Demo rooms can serve many purposes during a CEDIA show. They can highlight new technology, like Dolby Atmos, DTS:X, 4K Ultra HD, 3D, etc. They allow dealers to get some ideas for demo techniques and movie scenes/music selections to use in their own showrooms. They provide ample reason to rest one’s feet for 10-20 minutes and just be like a prospective client taking in the powerful performances, comparing one system’s products to another.
CEDIA 2017 filled the San Diego Convention Center with dozens of dazzling demos, whether they were held in the sound rooms toward the back of the show floor (by the food and restrooms, at least) or between the main show floor aisles. Booths big (Sony, for instance) and small (Next Level Acoustics still managed to crank up its speakers) alike had impressive A/V to play for attendees.
Below are some impressions from just a small sampling of what CEDIA 2017 A/V manufacturers demonstrated. Click here or on the individual company name for slideshow links for more details about each room/booth.
Devialet – Years ago this French manufacturer brought its gorgeous audio components to CEDIA exemplifying the European flare that such companies make distinct in their design. The rest of the industry is catching on (some U.S. companies have embraced industrial design’s impact, of course, more than others) to the important factor design plays in technology’s acceptance and expectations by custom clientele, and Devialet upped its ante this year with the head-turning Phantom wireless speaker.
DTS – Audio demos were not limited to grand media room setups. DTS gave compelling comparisons of how its Virtual:X processing livens up soundbar playback for content from 2.0 to 11.1 channels.
Emotiva – The brand has long been a favorite for those seeking affordable audiophile quality but made its first CEDIA appearance, under the guidance of longtime industry presence and new VP of global strategy Walter Schofield. He’s been tasked with opening new channels and markets for the Franklin, Tenn.-based company. “We’re trying to control the message, targeting Millennials, Gen Xers who are entering prime home buying time,” he says. “People are focusing on music and home theater again, there are hundreds of thousands of enthusiasts around the country.”
GoldenEar Technology – In what’s become an annual tradition, company founder and president/CEO Sandy Gross took his customary seat at the side of the room, remote in hand, and happily hopped from track to track listening to his system as intently as attendees. A handful of Dolby Atmos demo clips plus a variety of music selections showcased GoldenEar’s new Invisa Signature Point Source models fronting the Atmos configuration.
Harman Luxury Audio Group – Harman and its high-profile Mark Levinson, Revel and Lexicon brands normally take center stage in any CEDIA exhibit the company puts together. This year was no different with new Levinson, Lexicon and lifestyle JBL products taking center stage. The company also was running a high-performance JBL Synthesis demo that always wows show attendees.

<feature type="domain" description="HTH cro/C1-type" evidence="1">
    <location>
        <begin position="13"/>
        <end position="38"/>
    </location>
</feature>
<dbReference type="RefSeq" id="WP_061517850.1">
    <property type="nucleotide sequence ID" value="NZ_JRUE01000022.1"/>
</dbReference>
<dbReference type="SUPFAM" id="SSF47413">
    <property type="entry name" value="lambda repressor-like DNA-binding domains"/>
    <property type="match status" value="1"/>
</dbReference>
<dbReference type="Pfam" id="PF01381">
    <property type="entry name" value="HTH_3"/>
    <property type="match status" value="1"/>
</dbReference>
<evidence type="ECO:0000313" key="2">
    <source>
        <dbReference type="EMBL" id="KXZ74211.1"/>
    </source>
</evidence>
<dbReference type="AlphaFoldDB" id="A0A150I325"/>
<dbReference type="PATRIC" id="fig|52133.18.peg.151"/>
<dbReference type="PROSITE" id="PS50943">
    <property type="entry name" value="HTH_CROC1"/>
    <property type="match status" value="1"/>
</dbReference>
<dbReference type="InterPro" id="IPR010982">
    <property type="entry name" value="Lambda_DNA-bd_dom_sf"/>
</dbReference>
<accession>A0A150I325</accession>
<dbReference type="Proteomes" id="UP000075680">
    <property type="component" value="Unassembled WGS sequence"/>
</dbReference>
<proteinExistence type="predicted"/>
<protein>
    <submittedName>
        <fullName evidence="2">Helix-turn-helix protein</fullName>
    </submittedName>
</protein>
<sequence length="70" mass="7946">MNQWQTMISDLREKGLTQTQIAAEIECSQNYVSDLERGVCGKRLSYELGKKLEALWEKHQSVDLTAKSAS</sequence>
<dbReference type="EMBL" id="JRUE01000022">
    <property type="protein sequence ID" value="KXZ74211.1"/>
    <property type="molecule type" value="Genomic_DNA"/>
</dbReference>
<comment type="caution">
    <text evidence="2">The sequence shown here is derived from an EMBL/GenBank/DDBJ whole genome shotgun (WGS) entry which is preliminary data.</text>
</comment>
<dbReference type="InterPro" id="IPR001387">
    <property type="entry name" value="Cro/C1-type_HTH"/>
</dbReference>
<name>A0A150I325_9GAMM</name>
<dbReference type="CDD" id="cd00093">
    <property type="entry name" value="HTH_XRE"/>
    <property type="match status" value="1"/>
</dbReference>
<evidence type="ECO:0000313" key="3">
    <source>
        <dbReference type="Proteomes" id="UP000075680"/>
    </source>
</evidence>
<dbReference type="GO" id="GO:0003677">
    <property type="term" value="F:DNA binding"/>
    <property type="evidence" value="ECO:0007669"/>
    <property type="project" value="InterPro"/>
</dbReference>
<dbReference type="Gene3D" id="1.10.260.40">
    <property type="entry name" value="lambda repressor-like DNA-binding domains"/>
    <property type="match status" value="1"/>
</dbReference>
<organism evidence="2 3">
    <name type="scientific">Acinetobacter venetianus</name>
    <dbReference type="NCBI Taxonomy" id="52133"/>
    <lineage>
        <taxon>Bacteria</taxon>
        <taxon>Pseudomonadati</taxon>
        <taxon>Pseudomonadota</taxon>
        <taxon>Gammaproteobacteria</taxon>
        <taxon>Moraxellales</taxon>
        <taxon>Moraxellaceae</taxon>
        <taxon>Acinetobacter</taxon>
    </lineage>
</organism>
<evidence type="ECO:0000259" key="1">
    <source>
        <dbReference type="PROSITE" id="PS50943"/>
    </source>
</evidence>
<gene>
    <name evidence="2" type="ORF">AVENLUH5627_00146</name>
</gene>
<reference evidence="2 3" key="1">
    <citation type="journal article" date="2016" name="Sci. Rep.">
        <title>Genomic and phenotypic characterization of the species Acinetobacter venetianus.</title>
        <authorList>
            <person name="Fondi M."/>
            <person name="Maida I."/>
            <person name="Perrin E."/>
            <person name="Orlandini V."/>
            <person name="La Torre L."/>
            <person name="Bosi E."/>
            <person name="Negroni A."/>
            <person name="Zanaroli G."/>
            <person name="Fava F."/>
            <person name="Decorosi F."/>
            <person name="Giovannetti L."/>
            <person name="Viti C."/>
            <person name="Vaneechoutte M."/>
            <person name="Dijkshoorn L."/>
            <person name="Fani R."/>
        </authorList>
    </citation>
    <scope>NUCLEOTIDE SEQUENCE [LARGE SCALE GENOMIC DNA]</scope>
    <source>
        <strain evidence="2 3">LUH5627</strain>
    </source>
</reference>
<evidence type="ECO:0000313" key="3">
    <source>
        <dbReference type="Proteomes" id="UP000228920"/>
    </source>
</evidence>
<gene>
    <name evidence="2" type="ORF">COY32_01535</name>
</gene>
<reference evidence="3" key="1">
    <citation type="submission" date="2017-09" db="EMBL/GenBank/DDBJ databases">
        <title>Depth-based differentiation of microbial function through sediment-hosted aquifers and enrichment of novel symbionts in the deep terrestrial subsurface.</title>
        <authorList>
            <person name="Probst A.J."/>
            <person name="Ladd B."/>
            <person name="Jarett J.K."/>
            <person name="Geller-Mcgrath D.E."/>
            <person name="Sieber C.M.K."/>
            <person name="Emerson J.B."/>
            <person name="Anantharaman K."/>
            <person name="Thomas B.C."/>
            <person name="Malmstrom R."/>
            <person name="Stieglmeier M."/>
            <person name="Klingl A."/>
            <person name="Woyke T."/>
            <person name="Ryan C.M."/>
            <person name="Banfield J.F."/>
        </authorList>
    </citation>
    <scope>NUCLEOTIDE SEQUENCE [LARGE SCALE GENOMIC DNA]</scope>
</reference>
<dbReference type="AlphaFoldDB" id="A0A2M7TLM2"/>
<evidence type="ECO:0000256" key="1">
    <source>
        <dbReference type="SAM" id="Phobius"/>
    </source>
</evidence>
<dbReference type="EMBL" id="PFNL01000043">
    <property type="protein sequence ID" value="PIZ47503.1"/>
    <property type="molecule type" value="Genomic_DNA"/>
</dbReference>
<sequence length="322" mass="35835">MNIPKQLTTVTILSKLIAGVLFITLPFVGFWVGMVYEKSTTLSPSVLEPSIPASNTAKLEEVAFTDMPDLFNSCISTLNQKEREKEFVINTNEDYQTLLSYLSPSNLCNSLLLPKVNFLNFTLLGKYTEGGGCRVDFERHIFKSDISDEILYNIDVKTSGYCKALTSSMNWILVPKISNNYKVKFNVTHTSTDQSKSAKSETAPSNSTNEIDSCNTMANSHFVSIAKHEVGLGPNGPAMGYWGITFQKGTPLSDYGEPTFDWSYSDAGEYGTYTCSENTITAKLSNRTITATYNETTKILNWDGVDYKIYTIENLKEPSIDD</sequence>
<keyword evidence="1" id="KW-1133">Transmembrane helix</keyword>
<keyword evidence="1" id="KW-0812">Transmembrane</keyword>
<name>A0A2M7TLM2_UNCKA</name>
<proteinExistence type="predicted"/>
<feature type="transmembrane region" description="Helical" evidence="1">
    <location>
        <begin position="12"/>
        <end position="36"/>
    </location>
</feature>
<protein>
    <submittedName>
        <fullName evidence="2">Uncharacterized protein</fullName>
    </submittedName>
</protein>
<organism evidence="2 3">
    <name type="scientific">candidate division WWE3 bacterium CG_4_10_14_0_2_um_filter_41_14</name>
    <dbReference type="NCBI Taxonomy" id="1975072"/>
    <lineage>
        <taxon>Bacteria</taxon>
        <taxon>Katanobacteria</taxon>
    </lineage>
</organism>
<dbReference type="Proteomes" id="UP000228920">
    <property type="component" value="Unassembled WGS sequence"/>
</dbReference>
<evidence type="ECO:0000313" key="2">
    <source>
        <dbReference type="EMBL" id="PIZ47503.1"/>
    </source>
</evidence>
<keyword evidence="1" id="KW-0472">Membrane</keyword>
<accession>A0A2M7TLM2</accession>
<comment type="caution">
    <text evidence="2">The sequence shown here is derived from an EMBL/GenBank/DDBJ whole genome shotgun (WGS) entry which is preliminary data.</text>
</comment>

Klipsch – A bunch of Dolby Atmos clips showed off the company’s PRO-180 in-ceiling and in-wall speakers’ detailed surround sound, aided by smartphone-configurable subwoofers; plus Reference Premiere Designer on-wall speakers.
MartinLogan – When I walked in, the demo of the company’s massive Neoliths was still toward the beginning of Queen’s “Bohemian Rhapsody,” and as the track hit its famous crescendo chorus the speakers’ dynamics came through loud and clear (despite the lack of head bobbing in the room).
Next Level Acoustics – I’m not sure there were too many people who showed more enthusiasm for audio than Robert Goldman, owner/founder of the Massachusetts-based company. Next Level Acoustics was taking subwoofers to the next level, in particular, with a couple of models that merged form and functionality.
Pro Audio Technology – Pro Audio Technology has enlisted rather large speakers in past CEDIA demos to dole out its pristinely detailed and dynamic sound. This year the same sound was delivered, but the ending had an appealing twist as the lights turned back on and the spotlight revealed new smaller in-wall loudspeakers.
RBH Sound – The Utah-based audio company has been offering expo attendees a strong demo game for years, and did not disappoint in San Diego. Highlighting its two-piece SVT speakers as front left/right speakers, RBH played the always-spectacular Cymatics cut in which the hooded musician pounds all sorts of instruments whose sounds create fun with energy.
Starke Sound – Bob Archer deemed Starke’s award-winning on-wall speaker one of his favorite products of CEDIA 2017. It was easy to see why sitting through Starke’s senses-stimulating demo selections, which used everything from a bar-room dance number to more traditional action scenes.
NEXT: Senior Editor Bob Archer’s Best of CEDIA 2017 Picks
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